Abstract

We present for the first time experimental evidence that the quantitative accuracy of bioluminescence tomography (BLT) can be significantly improved by incorporating prior spatial distribution of optical properties of heterogeneous media obtained from diffuse optical tomography (DOT). A series of experiments were conducted using a CCD-based scanning system where millimeter-size bioluminescent targets were embedded in a 3×3×5cm optically heterogeneous scattering medium. The results show that the BLT images with the recovered optical property distribution in place are considerably better reconstructed compared to that without such prior information, in terms of the location, size and source strength of the targets.

©2008 Optical Society of America

1. Introduction

Bioluminescence imaging (BLI) has emerged as a powerful tool for small animals. BLI uses luciferase as an internal biological light source that can be genetically programmed to noninvasively report the presence or activation of specific biological events. Thus far BLI has found its wide applications for small animal imaging, ranging from tracking tumor cells, stem cells, immune cells, and bacteria to imaging gene expression [1–2]. The main advantage of bioluminescence technique over fluorescence is that there is no inherent background bioluminescence in most tissues, making it an extremely sensitive technique. However, the current BLI technique has two notable limitations: (1) BLI is two-dimensional (2D) and unable to obtain depth information, and (2) It does not allow absolute quantification of target signals.

Bioluminescence tomography (BLT) has been recently developed to overcome the two major limitations mentioned above. BLT is concerned with an inverse problem where the 3D geometry of the object and quantitative spatial distribution of the bioluminescence signals are obtained from the measured full-field-of-view (360°) bioluminescent data at the animal surface using a reconstruction algorithm. We have reported the first experimental BLT images with a finite element based reconstruction algorithm [3], while Wang et al. [4] established a mathematical foundation on the uniqueness for reconstruction of a bioluminescence source distribution in BLT. Since these early works, various finite element-based reconstruction algorithms have been thus far implemented and tested/validated using simulations and tissue phantom experiments [5–8]. Initial in vivo results have also been reported where a brain or prostate tumor expressing firefly luciferase were tomographically detected [6, 9].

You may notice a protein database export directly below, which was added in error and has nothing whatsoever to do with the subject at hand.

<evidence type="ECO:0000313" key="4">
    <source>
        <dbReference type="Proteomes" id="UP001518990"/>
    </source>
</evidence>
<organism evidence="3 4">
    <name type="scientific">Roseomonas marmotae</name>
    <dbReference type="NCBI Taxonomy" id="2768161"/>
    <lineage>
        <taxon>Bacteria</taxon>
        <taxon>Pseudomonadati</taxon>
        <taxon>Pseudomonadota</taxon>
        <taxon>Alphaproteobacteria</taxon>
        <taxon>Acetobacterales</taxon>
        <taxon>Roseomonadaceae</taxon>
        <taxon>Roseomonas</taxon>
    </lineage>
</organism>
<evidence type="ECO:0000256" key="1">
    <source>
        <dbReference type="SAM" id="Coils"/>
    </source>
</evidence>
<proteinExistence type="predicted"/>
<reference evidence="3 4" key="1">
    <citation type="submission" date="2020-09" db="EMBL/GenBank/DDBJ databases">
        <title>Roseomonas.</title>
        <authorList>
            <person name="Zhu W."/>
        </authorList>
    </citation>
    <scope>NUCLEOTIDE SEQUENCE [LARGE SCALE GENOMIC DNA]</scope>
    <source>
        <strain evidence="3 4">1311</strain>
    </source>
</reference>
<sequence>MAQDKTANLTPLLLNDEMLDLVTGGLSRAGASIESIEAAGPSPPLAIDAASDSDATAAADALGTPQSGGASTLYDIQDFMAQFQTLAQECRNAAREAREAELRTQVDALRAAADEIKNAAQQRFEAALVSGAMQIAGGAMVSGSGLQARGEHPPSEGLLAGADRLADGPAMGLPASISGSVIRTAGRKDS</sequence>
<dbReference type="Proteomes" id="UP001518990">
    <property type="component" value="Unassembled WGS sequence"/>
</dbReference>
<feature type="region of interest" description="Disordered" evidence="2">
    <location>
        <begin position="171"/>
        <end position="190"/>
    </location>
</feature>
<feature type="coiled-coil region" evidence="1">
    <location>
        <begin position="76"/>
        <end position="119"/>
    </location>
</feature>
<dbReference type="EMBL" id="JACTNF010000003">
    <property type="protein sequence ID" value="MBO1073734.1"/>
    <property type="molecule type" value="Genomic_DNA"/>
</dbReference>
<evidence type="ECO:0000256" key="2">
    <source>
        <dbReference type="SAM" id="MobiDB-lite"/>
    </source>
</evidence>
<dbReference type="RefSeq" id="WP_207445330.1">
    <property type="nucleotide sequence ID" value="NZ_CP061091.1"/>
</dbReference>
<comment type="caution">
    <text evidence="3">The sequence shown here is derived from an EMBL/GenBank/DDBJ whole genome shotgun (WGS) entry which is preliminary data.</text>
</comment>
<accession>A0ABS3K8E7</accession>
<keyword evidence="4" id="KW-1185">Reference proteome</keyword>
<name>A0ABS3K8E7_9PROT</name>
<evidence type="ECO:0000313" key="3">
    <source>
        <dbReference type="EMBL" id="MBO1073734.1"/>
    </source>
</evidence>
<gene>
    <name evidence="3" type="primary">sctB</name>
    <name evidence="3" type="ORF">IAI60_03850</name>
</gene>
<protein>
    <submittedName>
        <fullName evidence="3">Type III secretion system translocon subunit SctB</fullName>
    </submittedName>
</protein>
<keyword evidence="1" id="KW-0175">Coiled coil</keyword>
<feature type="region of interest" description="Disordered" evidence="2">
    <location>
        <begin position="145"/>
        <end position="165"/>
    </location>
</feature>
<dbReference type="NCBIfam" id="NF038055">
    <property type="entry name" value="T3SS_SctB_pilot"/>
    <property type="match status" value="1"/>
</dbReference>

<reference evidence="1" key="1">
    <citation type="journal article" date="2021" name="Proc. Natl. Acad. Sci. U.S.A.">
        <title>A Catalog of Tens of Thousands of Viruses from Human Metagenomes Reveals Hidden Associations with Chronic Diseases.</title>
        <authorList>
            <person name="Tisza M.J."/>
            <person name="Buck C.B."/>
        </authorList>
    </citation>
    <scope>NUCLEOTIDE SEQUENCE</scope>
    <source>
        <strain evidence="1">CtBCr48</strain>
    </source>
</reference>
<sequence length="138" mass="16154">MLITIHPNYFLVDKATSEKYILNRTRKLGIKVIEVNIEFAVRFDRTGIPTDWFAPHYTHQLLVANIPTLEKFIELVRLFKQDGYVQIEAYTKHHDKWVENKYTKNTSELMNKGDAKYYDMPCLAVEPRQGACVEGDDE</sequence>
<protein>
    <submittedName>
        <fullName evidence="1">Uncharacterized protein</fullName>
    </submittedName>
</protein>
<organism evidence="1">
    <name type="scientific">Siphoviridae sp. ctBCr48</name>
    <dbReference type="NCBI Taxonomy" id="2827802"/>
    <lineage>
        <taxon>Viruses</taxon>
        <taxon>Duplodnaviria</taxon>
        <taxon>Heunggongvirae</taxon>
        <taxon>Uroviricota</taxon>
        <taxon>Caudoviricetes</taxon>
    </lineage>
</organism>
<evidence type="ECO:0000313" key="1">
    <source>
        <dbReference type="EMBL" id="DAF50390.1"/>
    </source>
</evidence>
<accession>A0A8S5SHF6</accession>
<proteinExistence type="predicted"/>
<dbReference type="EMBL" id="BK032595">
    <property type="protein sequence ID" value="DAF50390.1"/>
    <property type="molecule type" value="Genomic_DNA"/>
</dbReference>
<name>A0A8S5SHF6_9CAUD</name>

While in vivo BLT imaging is now possible, its quantitative accuracy is notably degraded especially for small bioluminescent targets, because of the lack of accurate knowledge of tissue optical property distribution in the animal. Extensive simulation studies have shown the significant impact of optical property estimation accuracy on BLT reconstructions [10]. Clearly taking published data about optical properties of animal tissues from the literature is ultimately not acceptable, as tissue optical properties can be very different for individual animals. To cover this obstacle, in this paper we describe a multi-modality approach by combining BLT with diffuse optical tomography (DOT) that is able to provide accurate tissue optical property distribution in the animal/heterogeneous media. Using tissue-like phantom experiments, we show that the quantitative accuracy of BLT can be enhanced dramatically when the optical property distribution is known a priori.

2. Methods

In the experiments, the cubic optically heterogeneous phantom was mounted on a 360° rotation stage. For the BLT data collection, the phantom was rotated three 90°, and luminescence light emitted from each side of the phantom was collected by a thermoelectrically cooled (-70°C), back illuminated CCD array (Princeton Instruments/Acton, Trenton, NJ) coupled with an optical lens (Zoom 7000, Navitar, Rochester, NY). The data collection for DOT was realized by adding a diode laser at 655nm to the CCD system as excitation source coupled with a linear stage for multiple source position scanning. The test geometry is shown in Fig. 1 where “lung”, “liver” and “heart” were embedded in a 3×3×5cm background medium, similar to the anatomy of a mouse body [the optical properties for these “organs” are similar to that from the literature [7] and shown in the caption of Fig. 1]. The phantom materials used consisted of Intralipid, India ink and Agar powder. We placed one or two small luminescent targets (Φ1×2mm each) containing mixed chemical solution from luminescent light stick (Glowproducts, Victoria, British Columbia, Canada) in positions near the “lung” (see T1, T2 and T3 in Fig. 1(b)). The mixed chemical solution emit red light around 650nm. A total of 660 measurements were used for BLT reconstruction and 4 (side)×45 (source)×81 (detector) measurements were applied for DOT reconstruction.

 

Fig. 1. Test geometry: (a) 3D view and (b) top view. Optical properties used were: μa (absorption coefficient)=0.26mm-1 and μ′s (reduced scattering coefficient)=2.2mm-1 for “lung”; μa=0.07mm-1 and μ′s=1.1mm-1 for “heart”; μa=0.47mm-1 and μ′s=2.5mm-1 for “liver”; μa=0.03mm-1 and μ′s=1.0mm-1 for background. The centers of target 1, 2 and 3 (T1, T2, and T3) were, respectively, at (0, -3, 15), (-5, -1, 12) and (5, -1, 12).